State Bar of Michigan
Volume 6, Issue 1, March 2010

Committee on Justice Initiatives and Equal Access Initiative Disabilities Project

Disabilities Project Newsletter

Self Identification Notice Under the ADA
by William Milzarski, Rights Specialist,
Michigan Commission on Disability Concerns

The Americans with Disabilities Act (ADA) and other disability civil rights laws offer many protections to people with disabilities. However, if proper notice isn't given, a valid argument can successfully be made that accommodating the request can be denied. For instance, if an employer is not aware that a person is diabetic (and therefore possibly a qualified person with a disability under the law) and must manage their blood sugar level by eating at specific times, the employer may be justified in restricting food in the work area or unscheduled breaks. If the employer isn't aware of the need for accommodations, how can they be held to a standard of accommodating a person with a disability? The same holds true for other disability related access issues. This Disabilities Project Newsletter will focus on how the person with a disability requests an accommodation under the Americans with Disabilities Act, Section 504 of the Rehabilitation Act, the Michigan Persons with Disabilities Civil Rights Act (MPDCRA), and the Fair Housing Laws.

There are two ways notice can be given: actual and constructive. Actual notice is accomplished by verbal or written notice to the entity giving the service to the person with a disability. Constructive notice is accomplished by the entity presuming to have knowledge of the disability or need to accommodate. An example of constructive notice in a rental housing situation could be the applicant meeting with the rental manager about renting an apartment. The applicant is blind and uses a service animal. The manager sees that the applicant is blind and is using the service animal as a mobility aid. The manager, upon realizing this, has constructive notice of the applicant's visual disability and the possible need to accommodate the person and waiving the "no pets" policy; service animals are tools to assist the person with a disability and not pets. This constructive notice may be enough to meet the threshold in a civil rights case of disability discrimination; however, it is always good practice to give actual notice as well.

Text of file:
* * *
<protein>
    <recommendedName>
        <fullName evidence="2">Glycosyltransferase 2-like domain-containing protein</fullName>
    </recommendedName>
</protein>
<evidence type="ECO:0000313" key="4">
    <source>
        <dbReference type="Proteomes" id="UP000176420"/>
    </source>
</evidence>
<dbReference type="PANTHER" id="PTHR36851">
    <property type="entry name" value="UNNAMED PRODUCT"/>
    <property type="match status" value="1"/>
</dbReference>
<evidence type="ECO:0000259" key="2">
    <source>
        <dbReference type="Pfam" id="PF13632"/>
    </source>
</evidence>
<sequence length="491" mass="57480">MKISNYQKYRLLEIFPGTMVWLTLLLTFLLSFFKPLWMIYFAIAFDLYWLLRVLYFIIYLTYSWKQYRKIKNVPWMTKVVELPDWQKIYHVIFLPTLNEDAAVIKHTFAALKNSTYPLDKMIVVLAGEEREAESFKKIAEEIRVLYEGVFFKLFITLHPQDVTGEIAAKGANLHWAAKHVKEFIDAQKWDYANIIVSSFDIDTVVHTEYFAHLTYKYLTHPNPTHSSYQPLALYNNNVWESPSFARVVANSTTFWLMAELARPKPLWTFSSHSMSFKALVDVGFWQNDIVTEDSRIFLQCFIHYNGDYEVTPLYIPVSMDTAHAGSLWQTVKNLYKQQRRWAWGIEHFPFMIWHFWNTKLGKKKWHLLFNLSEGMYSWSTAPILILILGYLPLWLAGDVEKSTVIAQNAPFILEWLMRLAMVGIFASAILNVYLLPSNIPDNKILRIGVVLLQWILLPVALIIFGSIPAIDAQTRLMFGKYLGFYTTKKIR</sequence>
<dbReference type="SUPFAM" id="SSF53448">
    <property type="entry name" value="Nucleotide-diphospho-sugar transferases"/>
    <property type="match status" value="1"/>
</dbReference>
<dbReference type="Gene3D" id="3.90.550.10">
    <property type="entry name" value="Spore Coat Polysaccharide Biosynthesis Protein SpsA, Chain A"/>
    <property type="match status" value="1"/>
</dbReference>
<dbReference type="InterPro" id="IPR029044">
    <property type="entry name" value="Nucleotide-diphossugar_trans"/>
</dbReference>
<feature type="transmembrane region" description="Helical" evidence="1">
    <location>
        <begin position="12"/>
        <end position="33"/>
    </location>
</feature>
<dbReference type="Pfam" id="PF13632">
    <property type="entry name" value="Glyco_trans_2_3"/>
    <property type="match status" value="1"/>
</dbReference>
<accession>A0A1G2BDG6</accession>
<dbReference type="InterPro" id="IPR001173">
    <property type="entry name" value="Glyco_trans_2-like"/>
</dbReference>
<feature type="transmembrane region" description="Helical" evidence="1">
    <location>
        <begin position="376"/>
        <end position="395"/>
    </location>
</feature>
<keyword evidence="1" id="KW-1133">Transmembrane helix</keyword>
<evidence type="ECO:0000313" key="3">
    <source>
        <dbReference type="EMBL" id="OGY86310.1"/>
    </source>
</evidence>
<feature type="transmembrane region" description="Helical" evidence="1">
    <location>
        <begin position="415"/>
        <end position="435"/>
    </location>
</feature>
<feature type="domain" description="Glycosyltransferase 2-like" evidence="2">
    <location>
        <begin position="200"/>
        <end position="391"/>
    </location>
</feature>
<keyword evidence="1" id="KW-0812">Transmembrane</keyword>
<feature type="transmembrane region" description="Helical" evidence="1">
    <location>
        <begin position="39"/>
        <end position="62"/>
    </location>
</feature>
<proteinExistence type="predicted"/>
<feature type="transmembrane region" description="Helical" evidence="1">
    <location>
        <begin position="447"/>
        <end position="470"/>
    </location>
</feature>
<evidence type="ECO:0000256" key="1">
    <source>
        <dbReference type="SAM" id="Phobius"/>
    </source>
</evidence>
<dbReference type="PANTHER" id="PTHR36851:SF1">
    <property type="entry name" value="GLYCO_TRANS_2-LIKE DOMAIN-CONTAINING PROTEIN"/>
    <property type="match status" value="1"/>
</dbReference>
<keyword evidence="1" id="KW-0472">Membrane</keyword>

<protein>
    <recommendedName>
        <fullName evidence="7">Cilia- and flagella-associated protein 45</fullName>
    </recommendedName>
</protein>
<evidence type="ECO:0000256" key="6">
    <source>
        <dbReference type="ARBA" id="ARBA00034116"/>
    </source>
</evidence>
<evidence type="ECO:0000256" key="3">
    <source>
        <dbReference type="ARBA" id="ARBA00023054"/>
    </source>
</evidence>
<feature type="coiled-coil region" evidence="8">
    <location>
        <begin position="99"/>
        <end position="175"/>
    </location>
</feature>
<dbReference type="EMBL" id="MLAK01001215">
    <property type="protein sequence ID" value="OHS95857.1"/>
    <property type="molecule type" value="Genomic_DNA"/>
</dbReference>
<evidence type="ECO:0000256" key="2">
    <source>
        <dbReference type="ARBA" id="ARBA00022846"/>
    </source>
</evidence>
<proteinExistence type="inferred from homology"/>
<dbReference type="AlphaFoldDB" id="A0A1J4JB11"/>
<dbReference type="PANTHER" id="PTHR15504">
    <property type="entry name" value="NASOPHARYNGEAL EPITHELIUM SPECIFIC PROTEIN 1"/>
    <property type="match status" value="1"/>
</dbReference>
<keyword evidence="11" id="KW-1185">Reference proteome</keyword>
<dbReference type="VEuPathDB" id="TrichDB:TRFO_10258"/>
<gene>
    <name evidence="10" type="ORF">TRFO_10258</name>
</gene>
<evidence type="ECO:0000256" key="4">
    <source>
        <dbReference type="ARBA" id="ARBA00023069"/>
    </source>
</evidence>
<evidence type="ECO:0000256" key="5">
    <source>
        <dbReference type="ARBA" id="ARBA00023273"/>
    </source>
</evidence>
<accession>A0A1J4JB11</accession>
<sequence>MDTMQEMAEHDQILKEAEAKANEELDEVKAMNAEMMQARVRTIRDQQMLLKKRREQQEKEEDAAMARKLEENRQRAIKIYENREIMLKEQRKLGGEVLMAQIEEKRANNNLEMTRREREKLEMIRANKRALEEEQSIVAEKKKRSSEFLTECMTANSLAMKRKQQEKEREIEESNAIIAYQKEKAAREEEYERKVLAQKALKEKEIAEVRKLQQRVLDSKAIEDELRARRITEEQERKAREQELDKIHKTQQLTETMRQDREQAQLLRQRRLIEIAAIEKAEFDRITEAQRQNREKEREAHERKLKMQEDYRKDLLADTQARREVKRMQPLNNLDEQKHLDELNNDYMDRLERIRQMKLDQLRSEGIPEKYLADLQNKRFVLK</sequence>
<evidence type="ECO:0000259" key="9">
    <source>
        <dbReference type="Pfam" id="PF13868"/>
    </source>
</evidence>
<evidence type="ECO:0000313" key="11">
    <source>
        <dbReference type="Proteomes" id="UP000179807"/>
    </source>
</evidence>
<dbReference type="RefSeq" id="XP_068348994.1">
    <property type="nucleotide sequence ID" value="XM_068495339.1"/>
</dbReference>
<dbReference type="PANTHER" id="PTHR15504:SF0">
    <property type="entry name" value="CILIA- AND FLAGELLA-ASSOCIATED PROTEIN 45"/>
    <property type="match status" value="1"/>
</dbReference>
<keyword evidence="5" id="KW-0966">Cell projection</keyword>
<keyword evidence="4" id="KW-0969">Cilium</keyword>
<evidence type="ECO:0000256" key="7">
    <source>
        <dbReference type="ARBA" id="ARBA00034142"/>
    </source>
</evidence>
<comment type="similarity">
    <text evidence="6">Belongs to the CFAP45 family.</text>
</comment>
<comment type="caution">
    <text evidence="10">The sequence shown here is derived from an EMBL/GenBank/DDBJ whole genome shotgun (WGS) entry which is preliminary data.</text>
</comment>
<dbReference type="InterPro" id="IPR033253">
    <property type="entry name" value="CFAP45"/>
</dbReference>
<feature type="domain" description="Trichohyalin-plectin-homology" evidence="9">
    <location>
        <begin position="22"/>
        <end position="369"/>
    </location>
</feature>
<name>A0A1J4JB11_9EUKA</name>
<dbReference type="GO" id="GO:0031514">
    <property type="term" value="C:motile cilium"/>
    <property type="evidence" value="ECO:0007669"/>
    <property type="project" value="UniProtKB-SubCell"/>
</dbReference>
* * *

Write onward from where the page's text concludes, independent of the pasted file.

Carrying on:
Many disability discrimination civil rights have been lost due to the "he said she said" argument of actual notice. One party saying, "You never told me you needed an accommodation" while the other side says, "Yes, I did" can devastate a valid case. Legal professionals recognize the need to have certain things written down as proofs. Actual notice is one of these. Whenever a person with a disability requests an employment accommodation, modification to a program, service, facility, or access to property or goods and services, written actual notice is a must. The following is a boilerplate Self Identification Notice and Request Letter. Please note that different situations require different language which can be complex, so please insert the relevant laws into the areas identified.

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